The overriding trait of the contingency approach to management is its flexibility. The situational approach to management argues that there can be no universal approach to managing in the modern setting. Globalization, mutable conditions of the marketplace, and the diversity in the workforce on multiple levels prevents the embrace of one philosophy. The contingency approach suggests that there needs to be an examination of current situations and dynamics. Proceeding from understanding this point becomes one of the model's traits. Each situation presents an entirely new set of conditions that have to be navigated. The trait of asking questions, seeking to better understand what model will work in which situation, and not being wedded to a singularly exclusive philosophy are traits of the contingency approach to management.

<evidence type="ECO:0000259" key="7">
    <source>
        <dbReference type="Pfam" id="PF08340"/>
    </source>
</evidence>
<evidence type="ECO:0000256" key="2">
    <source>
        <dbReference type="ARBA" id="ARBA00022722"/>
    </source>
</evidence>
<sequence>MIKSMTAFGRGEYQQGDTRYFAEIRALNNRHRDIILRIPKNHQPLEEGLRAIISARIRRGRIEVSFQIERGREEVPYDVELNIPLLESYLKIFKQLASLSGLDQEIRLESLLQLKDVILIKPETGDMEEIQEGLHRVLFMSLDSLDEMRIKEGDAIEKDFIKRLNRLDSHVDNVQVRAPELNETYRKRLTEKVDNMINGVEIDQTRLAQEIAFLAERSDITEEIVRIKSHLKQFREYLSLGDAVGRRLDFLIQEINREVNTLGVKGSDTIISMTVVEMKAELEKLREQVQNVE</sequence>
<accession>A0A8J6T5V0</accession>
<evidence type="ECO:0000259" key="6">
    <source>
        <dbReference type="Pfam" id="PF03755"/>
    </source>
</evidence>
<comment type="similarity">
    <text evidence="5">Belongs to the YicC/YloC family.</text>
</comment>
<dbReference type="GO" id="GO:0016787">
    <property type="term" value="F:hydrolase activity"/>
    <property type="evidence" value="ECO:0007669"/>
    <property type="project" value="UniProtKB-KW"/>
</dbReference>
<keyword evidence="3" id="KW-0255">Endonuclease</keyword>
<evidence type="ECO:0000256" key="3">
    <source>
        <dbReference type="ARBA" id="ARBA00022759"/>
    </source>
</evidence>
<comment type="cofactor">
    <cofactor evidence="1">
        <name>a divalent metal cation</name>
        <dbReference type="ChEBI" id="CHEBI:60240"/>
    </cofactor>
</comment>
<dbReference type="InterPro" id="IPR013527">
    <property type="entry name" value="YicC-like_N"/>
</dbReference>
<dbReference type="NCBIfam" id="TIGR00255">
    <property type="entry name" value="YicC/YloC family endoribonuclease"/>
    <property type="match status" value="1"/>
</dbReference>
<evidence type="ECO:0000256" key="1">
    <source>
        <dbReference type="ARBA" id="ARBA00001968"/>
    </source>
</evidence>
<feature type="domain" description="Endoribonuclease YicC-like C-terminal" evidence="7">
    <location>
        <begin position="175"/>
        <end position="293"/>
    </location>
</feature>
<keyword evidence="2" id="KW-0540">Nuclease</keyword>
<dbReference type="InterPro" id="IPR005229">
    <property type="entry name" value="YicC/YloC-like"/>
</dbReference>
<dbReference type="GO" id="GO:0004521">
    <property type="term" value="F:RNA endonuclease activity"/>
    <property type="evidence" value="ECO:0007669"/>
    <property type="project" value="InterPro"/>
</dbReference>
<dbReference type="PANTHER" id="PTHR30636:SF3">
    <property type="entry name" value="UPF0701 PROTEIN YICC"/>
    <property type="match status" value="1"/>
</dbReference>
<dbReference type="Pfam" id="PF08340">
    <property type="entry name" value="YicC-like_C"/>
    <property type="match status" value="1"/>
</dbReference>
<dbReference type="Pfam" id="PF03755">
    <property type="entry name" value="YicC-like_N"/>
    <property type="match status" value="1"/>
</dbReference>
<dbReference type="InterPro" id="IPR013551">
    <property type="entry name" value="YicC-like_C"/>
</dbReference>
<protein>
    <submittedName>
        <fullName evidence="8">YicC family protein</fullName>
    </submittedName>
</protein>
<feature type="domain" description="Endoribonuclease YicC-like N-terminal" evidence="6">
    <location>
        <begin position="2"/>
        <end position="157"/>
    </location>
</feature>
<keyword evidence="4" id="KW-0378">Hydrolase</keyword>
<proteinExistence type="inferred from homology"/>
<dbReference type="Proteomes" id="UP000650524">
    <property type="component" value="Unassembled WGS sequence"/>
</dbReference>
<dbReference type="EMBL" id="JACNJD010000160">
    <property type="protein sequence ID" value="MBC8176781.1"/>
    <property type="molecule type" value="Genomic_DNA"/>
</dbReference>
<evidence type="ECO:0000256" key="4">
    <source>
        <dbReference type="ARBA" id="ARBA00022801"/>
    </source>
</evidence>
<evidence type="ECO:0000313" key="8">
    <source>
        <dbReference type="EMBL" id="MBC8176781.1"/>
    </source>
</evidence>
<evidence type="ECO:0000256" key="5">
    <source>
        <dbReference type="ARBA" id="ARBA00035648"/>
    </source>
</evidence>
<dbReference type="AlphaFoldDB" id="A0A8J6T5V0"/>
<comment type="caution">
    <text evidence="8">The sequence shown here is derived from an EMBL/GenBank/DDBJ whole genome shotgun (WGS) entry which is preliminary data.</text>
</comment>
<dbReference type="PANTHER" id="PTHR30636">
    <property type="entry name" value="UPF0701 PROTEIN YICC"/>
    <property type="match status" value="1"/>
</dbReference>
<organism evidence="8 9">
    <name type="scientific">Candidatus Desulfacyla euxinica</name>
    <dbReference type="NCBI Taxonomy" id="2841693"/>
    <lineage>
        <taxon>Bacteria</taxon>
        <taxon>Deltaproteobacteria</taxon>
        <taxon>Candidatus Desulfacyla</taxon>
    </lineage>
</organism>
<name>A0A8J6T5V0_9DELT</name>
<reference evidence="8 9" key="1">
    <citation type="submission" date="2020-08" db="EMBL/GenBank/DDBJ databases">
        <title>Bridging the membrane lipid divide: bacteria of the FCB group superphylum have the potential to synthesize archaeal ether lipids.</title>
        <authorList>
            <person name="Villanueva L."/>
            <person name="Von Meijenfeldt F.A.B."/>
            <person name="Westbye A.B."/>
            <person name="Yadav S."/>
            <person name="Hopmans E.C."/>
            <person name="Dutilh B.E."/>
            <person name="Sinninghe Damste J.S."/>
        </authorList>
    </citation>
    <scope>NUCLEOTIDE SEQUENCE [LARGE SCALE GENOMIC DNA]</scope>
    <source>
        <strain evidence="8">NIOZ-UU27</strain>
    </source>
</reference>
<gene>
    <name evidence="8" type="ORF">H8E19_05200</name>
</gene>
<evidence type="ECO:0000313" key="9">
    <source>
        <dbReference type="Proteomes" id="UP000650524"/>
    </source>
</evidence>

Organizational theory and leadership are areas that are impacted the most in the contingency approach to management. The willingness to embrace what other organizations have done if it fits the circumstances becomes a reality in the contingency management model, as opposed to theoretically driven models that focus on the theory more than the specific conditions that govern its success. The willingness to embrace questions and avoid inflexibility are vital traits for the model of contingency management to work best.